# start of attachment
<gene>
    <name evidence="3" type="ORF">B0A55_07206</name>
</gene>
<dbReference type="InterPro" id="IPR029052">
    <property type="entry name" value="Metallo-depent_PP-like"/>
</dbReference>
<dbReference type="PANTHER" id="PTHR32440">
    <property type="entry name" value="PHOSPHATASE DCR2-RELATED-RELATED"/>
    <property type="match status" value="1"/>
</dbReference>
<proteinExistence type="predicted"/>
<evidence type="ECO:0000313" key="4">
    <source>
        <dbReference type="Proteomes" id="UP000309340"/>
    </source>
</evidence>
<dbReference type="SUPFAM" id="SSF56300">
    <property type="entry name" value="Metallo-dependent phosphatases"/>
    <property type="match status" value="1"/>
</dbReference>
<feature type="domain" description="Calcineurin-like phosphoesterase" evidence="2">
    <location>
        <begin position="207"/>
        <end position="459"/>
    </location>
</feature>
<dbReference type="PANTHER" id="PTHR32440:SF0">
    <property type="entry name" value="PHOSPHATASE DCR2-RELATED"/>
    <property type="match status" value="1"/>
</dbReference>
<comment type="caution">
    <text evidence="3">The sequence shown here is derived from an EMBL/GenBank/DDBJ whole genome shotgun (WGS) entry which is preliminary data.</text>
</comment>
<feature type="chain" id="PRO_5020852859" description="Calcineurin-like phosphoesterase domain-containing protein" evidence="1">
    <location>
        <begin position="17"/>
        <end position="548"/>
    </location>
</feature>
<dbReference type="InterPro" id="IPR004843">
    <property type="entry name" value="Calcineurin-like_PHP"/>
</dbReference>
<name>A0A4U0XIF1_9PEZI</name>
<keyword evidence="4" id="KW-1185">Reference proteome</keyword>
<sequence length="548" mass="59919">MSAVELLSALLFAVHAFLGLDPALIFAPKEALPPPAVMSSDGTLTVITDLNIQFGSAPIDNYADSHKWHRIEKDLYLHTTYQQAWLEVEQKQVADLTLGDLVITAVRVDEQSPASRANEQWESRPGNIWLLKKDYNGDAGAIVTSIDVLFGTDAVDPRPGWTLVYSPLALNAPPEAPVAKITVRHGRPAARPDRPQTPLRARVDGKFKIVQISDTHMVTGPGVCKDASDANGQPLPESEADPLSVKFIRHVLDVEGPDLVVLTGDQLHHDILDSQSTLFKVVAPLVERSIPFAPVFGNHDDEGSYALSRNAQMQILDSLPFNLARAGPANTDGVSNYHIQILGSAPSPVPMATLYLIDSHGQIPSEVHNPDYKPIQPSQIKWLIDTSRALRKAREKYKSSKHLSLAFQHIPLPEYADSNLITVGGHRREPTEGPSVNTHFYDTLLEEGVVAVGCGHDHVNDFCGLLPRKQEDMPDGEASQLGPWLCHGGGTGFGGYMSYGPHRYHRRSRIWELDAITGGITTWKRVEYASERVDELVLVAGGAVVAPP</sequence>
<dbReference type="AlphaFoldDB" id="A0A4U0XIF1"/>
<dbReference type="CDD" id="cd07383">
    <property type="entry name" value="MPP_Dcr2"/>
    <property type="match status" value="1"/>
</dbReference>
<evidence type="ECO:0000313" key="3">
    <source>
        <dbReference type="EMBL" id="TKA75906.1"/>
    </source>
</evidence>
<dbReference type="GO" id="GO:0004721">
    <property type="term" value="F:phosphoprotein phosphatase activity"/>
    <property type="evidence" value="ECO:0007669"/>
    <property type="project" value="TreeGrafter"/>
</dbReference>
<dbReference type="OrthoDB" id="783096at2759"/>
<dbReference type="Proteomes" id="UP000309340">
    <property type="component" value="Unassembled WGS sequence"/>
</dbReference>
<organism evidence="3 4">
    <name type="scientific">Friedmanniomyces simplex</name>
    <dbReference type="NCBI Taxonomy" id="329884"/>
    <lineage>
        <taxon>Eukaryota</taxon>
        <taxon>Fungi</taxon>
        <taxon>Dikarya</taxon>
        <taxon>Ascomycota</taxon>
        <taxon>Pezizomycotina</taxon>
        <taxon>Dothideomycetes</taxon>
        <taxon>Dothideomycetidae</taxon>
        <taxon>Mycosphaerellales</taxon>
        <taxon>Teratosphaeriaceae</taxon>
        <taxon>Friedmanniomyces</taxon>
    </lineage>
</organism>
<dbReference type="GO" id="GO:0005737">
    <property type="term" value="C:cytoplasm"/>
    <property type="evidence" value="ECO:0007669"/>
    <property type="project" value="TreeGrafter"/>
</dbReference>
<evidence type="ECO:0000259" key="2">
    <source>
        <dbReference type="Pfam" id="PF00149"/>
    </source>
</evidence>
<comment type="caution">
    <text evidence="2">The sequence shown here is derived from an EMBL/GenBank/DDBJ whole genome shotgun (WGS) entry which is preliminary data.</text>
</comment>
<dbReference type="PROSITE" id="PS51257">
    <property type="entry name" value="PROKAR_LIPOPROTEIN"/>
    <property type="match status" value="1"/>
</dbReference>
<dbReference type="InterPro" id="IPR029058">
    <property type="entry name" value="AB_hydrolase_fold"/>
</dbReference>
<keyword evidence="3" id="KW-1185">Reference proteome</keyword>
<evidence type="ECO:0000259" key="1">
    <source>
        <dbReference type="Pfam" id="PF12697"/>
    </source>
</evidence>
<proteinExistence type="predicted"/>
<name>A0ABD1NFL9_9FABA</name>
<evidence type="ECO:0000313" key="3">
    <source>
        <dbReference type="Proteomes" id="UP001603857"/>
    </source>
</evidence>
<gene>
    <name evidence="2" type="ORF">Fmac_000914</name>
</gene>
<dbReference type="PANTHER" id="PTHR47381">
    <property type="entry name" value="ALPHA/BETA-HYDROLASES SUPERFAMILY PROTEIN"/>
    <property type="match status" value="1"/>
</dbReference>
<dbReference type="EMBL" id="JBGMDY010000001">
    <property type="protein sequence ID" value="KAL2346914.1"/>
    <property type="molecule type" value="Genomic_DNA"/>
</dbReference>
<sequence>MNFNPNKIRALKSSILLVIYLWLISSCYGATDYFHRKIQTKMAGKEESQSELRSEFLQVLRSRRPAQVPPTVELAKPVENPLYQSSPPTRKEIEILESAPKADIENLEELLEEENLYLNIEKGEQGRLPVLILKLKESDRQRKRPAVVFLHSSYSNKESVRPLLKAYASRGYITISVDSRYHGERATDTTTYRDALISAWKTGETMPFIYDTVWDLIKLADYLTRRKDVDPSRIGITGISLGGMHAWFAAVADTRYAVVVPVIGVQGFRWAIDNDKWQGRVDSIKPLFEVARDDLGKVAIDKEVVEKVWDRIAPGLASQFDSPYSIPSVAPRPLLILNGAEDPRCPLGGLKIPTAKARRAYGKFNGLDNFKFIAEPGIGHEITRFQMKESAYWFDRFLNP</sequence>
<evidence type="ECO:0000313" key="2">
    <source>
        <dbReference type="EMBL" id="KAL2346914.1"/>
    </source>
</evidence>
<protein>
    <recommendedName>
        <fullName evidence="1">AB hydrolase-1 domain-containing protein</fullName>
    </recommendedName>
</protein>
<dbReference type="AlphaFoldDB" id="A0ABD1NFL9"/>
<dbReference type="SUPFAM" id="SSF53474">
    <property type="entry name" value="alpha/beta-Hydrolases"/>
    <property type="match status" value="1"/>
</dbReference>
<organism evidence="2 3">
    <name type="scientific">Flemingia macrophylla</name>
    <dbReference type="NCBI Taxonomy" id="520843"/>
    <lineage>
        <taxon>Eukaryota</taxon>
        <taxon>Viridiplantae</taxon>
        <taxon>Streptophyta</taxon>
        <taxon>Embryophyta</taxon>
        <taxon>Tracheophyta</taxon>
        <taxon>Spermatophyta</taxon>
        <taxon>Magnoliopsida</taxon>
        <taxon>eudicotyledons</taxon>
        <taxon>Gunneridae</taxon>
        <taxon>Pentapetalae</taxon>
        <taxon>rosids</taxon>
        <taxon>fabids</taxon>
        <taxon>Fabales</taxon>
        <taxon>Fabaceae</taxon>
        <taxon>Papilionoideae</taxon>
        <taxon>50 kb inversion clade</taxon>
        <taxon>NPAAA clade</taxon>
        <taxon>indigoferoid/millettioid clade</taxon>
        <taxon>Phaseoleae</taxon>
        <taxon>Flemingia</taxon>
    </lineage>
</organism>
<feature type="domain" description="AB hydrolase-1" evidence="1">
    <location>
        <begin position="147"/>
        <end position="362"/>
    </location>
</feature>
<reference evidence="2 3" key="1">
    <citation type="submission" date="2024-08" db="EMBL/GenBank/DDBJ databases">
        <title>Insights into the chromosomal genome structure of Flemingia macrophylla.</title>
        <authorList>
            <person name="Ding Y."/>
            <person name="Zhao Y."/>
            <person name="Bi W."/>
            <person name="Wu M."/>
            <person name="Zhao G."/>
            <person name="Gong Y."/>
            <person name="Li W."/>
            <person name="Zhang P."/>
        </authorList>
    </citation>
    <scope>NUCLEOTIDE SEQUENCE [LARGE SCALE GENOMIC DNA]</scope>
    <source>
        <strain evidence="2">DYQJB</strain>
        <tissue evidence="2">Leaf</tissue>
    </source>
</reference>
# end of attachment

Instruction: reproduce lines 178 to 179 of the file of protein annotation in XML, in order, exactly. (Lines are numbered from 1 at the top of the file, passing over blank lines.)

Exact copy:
            <person name="Zhao Y."/>
            <person name="Bi W."/>